Like the poetry, the importance of the prose in this collection - especially the short fictions "The Black and White", "Tea Party", "The Coast" and "Lola" - lies less in what it achieves than in the extent to which it charts the emergence of a creative imagination. Collected Poems And Prose will be essential reading for the student of Pinter's work.

James Aitchison
Poems and Prose: 1949- 77 pub Eyre and Methuen Tribune 24 October 1980
Poems and Prose 1949-77 is an extended version of Harold Pinter's previous Poems, published in 197 1. His poetry is very much the work of the playwright, being concerned with visual effect and the relationship between personae. The main interest lies in the manner in which dramatic language has been used to poetic ends and some poems (such as The Second Visit) are akin in concept to the work of the great verse dramatists.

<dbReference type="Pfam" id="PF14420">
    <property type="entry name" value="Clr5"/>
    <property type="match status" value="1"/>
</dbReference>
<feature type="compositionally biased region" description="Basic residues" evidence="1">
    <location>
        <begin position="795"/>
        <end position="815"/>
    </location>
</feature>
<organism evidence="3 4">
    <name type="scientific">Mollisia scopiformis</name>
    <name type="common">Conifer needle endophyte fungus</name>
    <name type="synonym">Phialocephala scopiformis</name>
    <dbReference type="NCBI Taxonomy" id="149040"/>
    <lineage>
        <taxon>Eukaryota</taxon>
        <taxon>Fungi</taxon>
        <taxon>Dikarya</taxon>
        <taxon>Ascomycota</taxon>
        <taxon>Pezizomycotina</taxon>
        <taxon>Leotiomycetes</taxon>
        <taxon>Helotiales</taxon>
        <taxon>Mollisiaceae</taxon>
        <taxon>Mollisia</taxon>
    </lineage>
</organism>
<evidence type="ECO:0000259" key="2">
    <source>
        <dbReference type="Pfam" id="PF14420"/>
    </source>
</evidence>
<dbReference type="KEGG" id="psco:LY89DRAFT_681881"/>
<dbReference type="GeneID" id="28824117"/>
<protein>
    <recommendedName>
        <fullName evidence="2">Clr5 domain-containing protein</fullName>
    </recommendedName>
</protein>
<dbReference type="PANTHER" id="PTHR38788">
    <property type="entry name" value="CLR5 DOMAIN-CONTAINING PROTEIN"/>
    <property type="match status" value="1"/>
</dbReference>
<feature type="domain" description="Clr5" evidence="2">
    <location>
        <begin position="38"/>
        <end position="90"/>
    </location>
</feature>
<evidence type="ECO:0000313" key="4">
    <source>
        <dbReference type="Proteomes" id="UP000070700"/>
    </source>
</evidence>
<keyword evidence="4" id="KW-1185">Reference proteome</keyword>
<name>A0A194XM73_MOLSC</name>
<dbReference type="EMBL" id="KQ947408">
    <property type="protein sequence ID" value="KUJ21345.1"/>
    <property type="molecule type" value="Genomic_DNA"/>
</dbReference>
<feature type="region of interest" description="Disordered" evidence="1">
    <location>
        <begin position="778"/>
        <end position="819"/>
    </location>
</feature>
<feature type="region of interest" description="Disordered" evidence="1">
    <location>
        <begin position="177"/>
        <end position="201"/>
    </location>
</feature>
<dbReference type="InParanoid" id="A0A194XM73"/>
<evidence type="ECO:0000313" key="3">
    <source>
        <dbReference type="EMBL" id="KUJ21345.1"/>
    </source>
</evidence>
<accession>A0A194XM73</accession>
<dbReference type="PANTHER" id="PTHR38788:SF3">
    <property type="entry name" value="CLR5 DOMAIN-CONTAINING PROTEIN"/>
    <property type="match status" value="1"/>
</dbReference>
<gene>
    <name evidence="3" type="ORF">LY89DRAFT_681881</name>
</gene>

In the prose section there is the astonishing juvenile piece, Kullus - more a dramatic prose poem (and formerly published in earlier books as a poem) than a short story or essay. It alone would justify the book, which is more than a sideline from Pinter's stage/film writings.
Collected Poems and Prose pub Methuen Jewish Chronicle 6th June 1986

The husbanding of resources. and the canny reworking of his or her particular material may be a mark of the true artist. Certainly this volume gives evidence of concerns and obsessions being quarried deeper and from shifting angles and returned to again and again. In not much more than a hundred pages, ten prose pieces and thirty nine poems, Harold Pinter's genius for conveying the voice and essence of another person whether imaginary (The Coast) or real (the memorial piece for the actor-manager Anew McMaster) is well demonstrated. The poem Ghost is especially worthy of notice.


Collected Poems and Prose pub Faber and Faber Daily Telegraph 17th August 1991